It’s a safe bet you won’t hear President Donald Trump talk much about services as the U.S. and Japan prepare for upcoming trade talks.

For him, it’s all about cars, and to a lesser extent farm products such as pork and beef—old-school trade goods that will be the U.S. focus during the talks. Trump has threatened tariffs on auto imports while insisting on greater access to Japan for U.S. carmakers.

What gets little mention by the White House is that the U.S. has quietly doubled its surplus in services trade with Japan over the past decade as American companies such as insurers and telecommunications firms grew their businesses in Japan. A greater focus on those opportunities would make sense, given that manufacturing accounts for only 11 percent of the U.S. economy.

Digital economy companies including Google and Facebook have also done well in Japan over the past decade, said Christopher Lafleur, chairman of the American Chamber of Commerce in Japan. The importance of delivering services, including in the Internet space, will continue to grow even as Japan’s population slowly declines, he said.

Last year the ACCJ submitted a set of objectives to the U.S. Trade Representative that included greater access in sectors such as financial services and electronic payment services, Lafleur said.

For now, though, the U.S.’s focus remains on cars and agricultural products. Helping financial companies expand their market share in Japan wouldn’t have as much impact in U.S. “rust belt” states on election day as wrenching Japan’s car market open a bit wider.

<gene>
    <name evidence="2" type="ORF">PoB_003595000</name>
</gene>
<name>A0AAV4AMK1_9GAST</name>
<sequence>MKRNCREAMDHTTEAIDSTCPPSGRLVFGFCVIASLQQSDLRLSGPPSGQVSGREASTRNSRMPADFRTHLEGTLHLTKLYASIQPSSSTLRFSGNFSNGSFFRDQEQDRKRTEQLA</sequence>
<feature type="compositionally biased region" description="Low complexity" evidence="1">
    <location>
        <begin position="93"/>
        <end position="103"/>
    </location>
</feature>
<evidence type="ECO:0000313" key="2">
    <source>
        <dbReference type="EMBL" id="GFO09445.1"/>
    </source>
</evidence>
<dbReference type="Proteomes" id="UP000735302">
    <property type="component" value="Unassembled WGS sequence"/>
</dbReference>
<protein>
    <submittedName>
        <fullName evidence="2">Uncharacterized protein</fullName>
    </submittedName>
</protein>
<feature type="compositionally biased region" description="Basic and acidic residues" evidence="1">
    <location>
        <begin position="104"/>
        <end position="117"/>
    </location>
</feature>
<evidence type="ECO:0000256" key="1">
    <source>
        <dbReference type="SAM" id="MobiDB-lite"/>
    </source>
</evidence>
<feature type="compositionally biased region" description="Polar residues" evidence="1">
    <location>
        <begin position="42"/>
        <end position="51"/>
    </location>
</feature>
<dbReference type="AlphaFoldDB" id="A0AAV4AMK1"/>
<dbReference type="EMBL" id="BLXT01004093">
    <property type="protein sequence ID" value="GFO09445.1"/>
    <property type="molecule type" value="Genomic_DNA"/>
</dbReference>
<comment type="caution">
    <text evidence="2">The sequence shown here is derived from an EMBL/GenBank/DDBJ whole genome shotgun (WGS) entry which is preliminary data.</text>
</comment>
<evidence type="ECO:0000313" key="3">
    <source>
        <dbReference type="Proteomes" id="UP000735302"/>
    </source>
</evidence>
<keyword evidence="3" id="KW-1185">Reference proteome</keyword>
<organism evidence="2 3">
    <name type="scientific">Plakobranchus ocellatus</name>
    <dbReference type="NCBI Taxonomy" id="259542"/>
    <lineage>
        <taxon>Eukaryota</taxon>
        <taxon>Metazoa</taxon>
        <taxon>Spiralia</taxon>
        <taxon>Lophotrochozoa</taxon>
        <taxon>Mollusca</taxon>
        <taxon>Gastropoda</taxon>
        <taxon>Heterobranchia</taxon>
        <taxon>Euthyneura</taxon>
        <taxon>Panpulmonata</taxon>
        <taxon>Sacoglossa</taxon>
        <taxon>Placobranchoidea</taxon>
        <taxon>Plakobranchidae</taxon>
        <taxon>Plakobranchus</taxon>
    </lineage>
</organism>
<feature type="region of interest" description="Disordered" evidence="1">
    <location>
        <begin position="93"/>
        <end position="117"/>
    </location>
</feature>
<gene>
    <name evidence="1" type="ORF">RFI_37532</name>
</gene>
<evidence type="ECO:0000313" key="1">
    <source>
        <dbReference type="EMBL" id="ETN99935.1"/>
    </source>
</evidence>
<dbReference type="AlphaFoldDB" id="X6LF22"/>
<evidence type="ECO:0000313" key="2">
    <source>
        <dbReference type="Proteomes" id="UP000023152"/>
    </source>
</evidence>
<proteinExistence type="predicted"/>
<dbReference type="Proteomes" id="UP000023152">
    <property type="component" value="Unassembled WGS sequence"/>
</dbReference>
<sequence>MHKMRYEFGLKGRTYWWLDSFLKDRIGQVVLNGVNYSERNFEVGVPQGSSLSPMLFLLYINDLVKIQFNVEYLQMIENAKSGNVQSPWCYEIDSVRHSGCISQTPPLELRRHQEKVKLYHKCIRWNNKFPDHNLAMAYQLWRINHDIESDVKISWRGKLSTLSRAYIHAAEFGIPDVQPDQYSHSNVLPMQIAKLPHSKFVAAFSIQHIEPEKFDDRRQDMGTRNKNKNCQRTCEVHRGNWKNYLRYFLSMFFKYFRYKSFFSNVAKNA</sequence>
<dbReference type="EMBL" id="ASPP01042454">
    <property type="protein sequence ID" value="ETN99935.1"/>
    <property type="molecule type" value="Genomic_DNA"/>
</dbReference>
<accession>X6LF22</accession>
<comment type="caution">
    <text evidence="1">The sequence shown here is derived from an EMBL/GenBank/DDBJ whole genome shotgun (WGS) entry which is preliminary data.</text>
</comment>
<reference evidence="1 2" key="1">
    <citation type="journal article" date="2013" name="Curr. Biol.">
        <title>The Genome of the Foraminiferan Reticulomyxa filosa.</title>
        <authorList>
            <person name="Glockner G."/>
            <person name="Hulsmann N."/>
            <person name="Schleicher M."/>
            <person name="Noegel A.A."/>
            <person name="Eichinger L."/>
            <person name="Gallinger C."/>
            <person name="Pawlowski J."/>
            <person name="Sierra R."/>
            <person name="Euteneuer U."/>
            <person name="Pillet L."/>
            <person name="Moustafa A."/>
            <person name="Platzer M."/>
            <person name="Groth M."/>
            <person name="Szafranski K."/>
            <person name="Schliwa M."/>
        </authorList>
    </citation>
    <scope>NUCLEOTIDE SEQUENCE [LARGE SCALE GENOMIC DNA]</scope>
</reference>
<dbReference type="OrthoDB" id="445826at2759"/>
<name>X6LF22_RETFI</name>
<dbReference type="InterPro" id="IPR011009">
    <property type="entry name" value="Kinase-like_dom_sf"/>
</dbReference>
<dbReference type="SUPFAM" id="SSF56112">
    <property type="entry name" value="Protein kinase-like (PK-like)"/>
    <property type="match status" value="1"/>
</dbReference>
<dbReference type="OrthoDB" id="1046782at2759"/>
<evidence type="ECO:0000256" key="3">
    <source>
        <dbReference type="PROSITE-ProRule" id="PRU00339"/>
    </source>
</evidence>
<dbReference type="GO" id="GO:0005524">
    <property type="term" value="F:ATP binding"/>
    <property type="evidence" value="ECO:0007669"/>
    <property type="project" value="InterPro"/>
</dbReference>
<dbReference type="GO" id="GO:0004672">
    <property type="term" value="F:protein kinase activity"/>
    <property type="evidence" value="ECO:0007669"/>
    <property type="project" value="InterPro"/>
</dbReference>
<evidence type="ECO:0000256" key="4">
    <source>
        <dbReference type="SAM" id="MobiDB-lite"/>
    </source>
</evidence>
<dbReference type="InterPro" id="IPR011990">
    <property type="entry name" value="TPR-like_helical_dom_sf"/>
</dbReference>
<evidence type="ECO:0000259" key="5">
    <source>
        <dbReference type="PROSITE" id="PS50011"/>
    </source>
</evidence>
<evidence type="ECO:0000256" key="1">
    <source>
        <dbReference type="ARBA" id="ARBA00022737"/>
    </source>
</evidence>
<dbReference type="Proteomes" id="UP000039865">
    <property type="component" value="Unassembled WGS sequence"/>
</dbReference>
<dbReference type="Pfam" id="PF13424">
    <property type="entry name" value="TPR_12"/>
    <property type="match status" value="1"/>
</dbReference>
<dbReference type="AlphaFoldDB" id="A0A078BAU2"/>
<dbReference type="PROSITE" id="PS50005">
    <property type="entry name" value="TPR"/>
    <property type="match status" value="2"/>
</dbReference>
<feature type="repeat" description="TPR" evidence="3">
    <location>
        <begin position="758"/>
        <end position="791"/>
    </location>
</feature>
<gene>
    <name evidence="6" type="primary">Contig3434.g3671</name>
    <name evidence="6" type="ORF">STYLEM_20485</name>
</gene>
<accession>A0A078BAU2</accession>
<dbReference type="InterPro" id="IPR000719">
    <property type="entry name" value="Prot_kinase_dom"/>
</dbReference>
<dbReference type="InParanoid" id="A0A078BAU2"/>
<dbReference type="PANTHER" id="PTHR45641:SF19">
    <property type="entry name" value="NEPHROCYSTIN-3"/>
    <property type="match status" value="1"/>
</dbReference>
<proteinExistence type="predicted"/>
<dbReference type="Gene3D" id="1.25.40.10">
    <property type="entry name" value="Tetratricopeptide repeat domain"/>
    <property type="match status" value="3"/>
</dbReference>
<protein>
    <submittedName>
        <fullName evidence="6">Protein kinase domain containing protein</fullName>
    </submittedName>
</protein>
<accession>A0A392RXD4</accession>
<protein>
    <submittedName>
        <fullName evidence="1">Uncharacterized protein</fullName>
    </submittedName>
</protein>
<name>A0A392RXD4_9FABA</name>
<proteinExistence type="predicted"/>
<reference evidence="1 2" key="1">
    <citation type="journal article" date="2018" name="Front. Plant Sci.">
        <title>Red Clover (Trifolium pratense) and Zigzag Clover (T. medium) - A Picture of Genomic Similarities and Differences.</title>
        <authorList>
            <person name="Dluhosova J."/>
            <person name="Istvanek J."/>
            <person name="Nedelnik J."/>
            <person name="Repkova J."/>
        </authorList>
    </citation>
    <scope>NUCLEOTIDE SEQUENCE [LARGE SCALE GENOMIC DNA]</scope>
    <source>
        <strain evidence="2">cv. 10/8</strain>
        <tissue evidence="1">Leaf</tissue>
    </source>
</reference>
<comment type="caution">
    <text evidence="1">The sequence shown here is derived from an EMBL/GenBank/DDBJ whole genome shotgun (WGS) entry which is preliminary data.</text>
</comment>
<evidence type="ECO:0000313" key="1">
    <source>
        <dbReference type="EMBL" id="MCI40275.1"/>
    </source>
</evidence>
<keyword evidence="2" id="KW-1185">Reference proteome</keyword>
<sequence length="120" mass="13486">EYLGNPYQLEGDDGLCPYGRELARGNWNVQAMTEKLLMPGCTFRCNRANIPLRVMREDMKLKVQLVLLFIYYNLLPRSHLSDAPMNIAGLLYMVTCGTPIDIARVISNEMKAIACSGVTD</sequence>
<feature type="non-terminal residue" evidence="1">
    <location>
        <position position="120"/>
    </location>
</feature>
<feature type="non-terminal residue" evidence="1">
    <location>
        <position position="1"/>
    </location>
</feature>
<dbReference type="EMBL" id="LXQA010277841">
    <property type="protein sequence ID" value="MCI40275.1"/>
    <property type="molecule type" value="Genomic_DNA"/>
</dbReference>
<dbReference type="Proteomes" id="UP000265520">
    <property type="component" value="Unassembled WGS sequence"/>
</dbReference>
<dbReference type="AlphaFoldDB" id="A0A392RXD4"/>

“If you look at how the service sector has performed, it’s more logical for the U.S. to focus on that, but that’s not the president’s support base,” said Atsushi Takeda, chief economist at Itochu Corp. “Trying to strengthen that part of U.S. trade would probably never occur to him.”

Of course, the latest services surplus with Japan is only around a third of the size of the goods deficit.

Yet the realities of employment in the U.S. also argue for a stronger interest in expanding services exports. Back in 1990, manufacturing was the leading employer in most U.S. states, followed by retail trade. By 2013, health care and social assistance was the dominant employer in 34 states, according to the U.S. Bureau of Labor Statistics.

There is no start date for U.S.-Japan trade talks, as the U.S. remains preoccupied with its talks with China.

For Japan, its growing bilateral services deficit might help it blunt the U.S. push on goods. So could Japan’s narrowing goods trade surplus with the U.S., which declined by 8.1 percent in 2018, thanks to weaker exports of cars and auto parts to America and rising imports of aircraft and oil.